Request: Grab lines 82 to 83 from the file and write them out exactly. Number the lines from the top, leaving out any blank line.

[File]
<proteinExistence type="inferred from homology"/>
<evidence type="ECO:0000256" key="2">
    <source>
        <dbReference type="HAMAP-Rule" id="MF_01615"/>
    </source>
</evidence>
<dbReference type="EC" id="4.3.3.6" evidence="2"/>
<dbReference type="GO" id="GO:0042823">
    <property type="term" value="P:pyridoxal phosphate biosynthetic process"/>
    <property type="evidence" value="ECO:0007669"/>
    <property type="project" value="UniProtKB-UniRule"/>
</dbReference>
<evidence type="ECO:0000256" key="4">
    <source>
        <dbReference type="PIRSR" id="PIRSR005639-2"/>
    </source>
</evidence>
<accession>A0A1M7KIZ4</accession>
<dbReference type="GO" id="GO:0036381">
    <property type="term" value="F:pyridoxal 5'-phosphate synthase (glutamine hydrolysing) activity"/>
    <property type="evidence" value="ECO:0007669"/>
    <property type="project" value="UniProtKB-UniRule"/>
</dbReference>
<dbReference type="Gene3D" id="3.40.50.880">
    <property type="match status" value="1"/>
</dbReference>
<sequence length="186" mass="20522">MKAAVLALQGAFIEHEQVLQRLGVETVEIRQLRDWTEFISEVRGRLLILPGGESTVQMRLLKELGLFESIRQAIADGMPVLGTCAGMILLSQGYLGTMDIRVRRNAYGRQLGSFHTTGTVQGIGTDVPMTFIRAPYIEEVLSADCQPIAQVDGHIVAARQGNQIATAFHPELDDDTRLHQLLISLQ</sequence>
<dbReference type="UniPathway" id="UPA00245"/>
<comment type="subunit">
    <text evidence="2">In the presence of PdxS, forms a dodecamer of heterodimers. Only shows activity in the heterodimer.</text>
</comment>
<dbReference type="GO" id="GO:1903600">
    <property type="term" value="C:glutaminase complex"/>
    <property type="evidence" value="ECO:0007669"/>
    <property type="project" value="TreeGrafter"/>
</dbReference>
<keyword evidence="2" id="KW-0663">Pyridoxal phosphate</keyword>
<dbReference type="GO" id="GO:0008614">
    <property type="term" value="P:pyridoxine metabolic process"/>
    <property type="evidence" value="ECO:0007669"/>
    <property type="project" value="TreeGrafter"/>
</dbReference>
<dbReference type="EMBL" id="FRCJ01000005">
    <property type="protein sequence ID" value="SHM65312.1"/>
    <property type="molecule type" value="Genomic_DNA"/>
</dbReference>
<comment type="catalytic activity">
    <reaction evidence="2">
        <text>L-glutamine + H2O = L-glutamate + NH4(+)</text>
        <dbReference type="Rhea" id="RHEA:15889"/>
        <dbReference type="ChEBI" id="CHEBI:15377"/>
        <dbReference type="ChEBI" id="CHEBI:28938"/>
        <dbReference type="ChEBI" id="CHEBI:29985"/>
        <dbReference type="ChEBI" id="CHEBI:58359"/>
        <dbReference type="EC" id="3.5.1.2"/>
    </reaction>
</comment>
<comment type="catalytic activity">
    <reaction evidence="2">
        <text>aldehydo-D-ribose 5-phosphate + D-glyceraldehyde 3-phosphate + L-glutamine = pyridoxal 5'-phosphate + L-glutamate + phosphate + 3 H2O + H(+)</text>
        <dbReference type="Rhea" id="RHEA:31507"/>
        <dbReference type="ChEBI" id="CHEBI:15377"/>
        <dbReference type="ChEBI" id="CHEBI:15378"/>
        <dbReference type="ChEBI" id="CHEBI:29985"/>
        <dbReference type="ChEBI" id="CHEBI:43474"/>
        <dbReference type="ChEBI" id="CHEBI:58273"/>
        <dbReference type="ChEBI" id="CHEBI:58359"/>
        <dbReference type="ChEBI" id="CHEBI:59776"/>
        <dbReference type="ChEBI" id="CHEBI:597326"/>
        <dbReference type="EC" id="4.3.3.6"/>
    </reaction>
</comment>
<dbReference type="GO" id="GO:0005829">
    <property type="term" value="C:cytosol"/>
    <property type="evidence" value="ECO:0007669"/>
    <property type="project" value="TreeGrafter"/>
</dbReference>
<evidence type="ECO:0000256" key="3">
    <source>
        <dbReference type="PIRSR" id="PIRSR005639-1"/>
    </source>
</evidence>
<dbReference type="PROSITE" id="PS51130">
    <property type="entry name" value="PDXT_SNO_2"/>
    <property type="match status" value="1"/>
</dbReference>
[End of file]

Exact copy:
</evidence>
<dbReference type="PROSITE" id="PS51130">